These encouraging numbers come in the midst of a bad political environment for Democrats, and it’s an environment that’s only likely to get better. Democratic candidates fare poorly when their party fares poorly, and the party may be about to run into some welcome successes: The Census Bureau’s coming hiring blitz will knock half a point off the unemployment rate, yesterday’s bipartisan White House meeting suggests the Kerry-Graham clean energy bill is inching towards passage, and health care reform is in the endgame. February groundhogs are not October pumpkins, so it makes sense that February’s political messes won’t be October’s messes.

March 11, 2010 Posted by | Blogs, Counterpoints, Government, Media, Men, Other Things, PoliticalDog Calls, Politics, Updates | , , | 8 Comments

MyDD and Charlie Cook discuss his call on the Democrats chances in 2010…..

MyDD’s Jonathan Singer exchanged thoughts with Charlie Cook on his call that Democrats could lose up to 30 seats in the House in November’s mid-term elections……

From Singer……

The past few weeks and months I have been writing quite a bit about my view, contrary to those held by many inside the Beltway and Charlie Cook specifically, that the Democrats’ control of the United States House of Representatives is all but lost at present. Don’t get me wrong, I am not so obtuse to believe that the political environment favors the Democrats. But I just don’t buy the notion that the Republicans are on the verge of retaking the House in the upcoming midterm elections.

Yesterday I wrote a post noting internal Democratic polling showing one of the red state Democratic incumbents the Cook Political Report currently rates in the “tossup” category leading by margins well in excess of 20 points against named challengers. “If the Republicans can’t even be competitive in an R+16 district featuring a freshman Democrat in a race Cook now labels as ‘a tossup,'” I asked, “how, exactly, are they supposed to win back the 40 seats they need to regain a majority in the chamber?”

Charlie has been kind enough to respond with four comments on my post. I have included the full text of each comment below the fold, for those interested. Here are a few grafs culled from these comments that seem to be representative.

Jonathan, I think what this poll suggests is that Democrats in tough districts who have opposed the Democratic Congressional leadership and the President on just about every important matter, have a decent chance of surviving.

My job, having started the Cook Political Report in 1984, is to call them as I see them. We saw a big wave coming in 1994 but underestimated it then. In 2006 we saw one and nailed it. We saw signs of problems and began writing and talking about it last summer and see little sign that we are wrong. If more Democrats had the cover that Bright had, maybe we would be.

Yes, we have been writing “Dems in trouble” for about eight months now, but it isn’t much different from when we were writing that Republicans were in trouble during the 2006 and 2008 cycles. And Republicans were in fact in trouble. Our job is to watch races individually and look for trends. If the partisans for the side on the short end of the trends don’t like it, they typically attack the messenger. you can be sure that Republicans weren’t happy with what we were writing in the months leading up to the 2006 election, but we were right.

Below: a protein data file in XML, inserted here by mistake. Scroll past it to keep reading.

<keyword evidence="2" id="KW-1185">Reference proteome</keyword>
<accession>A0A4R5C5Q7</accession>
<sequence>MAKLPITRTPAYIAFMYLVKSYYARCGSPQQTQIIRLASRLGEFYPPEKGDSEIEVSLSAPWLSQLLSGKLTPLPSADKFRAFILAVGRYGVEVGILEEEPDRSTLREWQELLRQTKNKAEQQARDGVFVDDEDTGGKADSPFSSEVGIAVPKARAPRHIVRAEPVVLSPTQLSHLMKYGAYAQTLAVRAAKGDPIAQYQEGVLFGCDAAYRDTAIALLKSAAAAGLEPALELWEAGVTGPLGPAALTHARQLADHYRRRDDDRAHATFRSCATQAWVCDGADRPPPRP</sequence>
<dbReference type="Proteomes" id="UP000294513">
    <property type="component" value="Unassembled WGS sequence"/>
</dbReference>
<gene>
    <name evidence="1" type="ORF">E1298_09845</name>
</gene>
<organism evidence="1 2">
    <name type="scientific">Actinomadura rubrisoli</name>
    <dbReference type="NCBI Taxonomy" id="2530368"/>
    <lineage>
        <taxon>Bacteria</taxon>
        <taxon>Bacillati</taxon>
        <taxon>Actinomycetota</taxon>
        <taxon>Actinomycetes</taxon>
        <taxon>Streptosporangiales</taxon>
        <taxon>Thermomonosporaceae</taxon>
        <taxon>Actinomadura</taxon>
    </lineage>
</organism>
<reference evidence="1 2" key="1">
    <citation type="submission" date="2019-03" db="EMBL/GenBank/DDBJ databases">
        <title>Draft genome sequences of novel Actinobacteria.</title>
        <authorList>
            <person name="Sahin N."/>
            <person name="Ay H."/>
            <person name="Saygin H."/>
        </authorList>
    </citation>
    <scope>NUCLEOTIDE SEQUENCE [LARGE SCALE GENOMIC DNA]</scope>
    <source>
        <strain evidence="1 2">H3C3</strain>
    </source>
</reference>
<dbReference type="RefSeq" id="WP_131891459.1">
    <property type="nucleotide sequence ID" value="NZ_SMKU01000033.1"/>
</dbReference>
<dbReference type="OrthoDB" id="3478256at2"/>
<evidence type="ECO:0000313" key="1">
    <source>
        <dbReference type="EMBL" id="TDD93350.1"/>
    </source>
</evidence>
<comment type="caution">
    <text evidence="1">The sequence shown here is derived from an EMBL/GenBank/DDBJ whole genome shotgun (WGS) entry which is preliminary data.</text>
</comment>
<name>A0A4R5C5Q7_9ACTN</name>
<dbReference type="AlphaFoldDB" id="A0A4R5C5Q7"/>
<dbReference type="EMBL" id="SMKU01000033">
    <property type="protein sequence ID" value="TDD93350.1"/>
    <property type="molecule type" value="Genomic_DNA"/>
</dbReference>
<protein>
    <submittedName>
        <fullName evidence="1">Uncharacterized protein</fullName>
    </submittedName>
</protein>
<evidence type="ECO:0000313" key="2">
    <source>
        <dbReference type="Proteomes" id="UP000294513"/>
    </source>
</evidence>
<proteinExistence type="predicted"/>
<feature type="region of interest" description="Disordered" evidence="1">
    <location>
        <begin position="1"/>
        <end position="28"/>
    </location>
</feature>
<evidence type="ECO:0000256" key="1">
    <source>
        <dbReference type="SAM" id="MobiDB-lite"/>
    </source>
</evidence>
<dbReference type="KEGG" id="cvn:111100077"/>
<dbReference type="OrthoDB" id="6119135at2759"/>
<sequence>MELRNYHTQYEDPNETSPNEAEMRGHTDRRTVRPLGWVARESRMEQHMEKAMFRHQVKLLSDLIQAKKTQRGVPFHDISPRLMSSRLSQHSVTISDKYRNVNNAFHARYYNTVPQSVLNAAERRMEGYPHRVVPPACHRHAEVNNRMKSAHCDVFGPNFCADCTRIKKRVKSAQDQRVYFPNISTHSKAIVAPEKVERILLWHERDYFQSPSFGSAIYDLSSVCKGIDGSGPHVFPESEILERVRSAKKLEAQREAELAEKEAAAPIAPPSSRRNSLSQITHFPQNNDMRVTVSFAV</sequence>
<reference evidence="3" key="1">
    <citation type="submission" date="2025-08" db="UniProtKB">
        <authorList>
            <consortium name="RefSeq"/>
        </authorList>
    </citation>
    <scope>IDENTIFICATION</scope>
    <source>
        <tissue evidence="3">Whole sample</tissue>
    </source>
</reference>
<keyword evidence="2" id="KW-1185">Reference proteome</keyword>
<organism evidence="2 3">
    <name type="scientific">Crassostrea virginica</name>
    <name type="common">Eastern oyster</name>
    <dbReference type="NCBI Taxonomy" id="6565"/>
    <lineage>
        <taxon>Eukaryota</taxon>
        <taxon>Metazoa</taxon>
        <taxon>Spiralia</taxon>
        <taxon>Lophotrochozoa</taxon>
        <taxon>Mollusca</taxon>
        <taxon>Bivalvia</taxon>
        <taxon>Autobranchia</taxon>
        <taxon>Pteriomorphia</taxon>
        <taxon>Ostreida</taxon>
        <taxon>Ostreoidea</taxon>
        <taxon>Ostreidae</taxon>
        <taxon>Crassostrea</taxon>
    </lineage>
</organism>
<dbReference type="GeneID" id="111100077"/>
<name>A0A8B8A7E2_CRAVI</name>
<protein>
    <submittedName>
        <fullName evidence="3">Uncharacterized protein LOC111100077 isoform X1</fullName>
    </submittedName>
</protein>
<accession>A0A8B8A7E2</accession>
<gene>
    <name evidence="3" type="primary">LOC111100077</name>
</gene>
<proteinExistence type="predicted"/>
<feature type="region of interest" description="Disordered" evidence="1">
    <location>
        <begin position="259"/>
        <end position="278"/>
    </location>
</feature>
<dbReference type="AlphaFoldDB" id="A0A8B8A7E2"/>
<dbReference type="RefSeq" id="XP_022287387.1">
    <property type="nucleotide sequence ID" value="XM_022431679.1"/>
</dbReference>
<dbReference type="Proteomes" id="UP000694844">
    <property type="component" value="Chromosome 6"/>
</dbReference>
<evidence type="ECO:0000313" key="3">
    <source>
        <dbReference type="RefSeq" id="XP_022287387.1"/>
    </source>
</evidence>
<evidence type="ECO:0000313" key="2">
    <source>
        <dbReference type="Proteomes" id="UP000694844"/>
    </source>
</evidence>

All of the points that Charlie makes are fair…….

What I would like to note, however, is that while I don’t dispute the particular points that Charlie is making, I still don’t buy his overall thesis. This isn’t the first time that the two of us haven’t seen eye-to-eye. The last time he came on the site to comment on one of my posts, back in December 2007, it was to defendthe projection made by his publication that the Democrats would pick up between two and eight seats in the House in the 2008 election — a projection I believed to be too dour towards the Democrats, about whom I wrote, “I’d be surprised if [they] didn’t net a pick up of at least 10-15 seats in the House next fall.” As it turned out, the Democrats netted a 21-seat pickup in the House that fall. In May 2006, hecommented similarly, downplaying my reading of his House race analysis as a major shift towards the Democrats (while, in fairness, also saying “one could reasonably say that the House is close to 50-50, perhaps a bit better for Democrats”). Earlier that year he stopped by MyDD to comment on a post I wrote questioning whether the Democrats would necessarily be worse off in the event that GOP Congressman Bob Ney retired instead of running for reelection. Cook wrote, “If you are a Democrat, you need to really hope that Bob Ney does NOT retire.” In the end, Ney did retire, but the Democratic nominee, Zack Space, won by a 24-point margin nonetheless.

For the entire piece.……

And the Dog also believes that Cook’s numbers are too high…...

March 3, 2010 Posted by | Counterpoints, Government, Media, Men, Other Things, PoliticalDog Calls, Politics, Polls, Updates | , , , , , | 10 Comments

A President's Day Quiz from MyDD.Com…….Try it?

From Charles Lemos over @ MyDD.Com……

Happy President’s Day!

Here’s a Presidential trivia quiz, some easy, some rather obscure ones. Each President is the right answer only once.

  1. Barack Obama and Abraham Lincoln were each elected from Illinois but neither was born there. Name the only President born in Illinois.
  2. This President had the shortest retirement of any President dying just 103 days after his term had expired. He was also the only Speaker of the House ever elected President.
  3. Name the only President with a PhD. He earned his degree in History at Johns Hopkins.
  4. At 5’4” he was the shortest President though he stands tall in our Constitutional history.
  5. This President was described by one of his political opponents as “a man who steps out of the shower to take a piss.”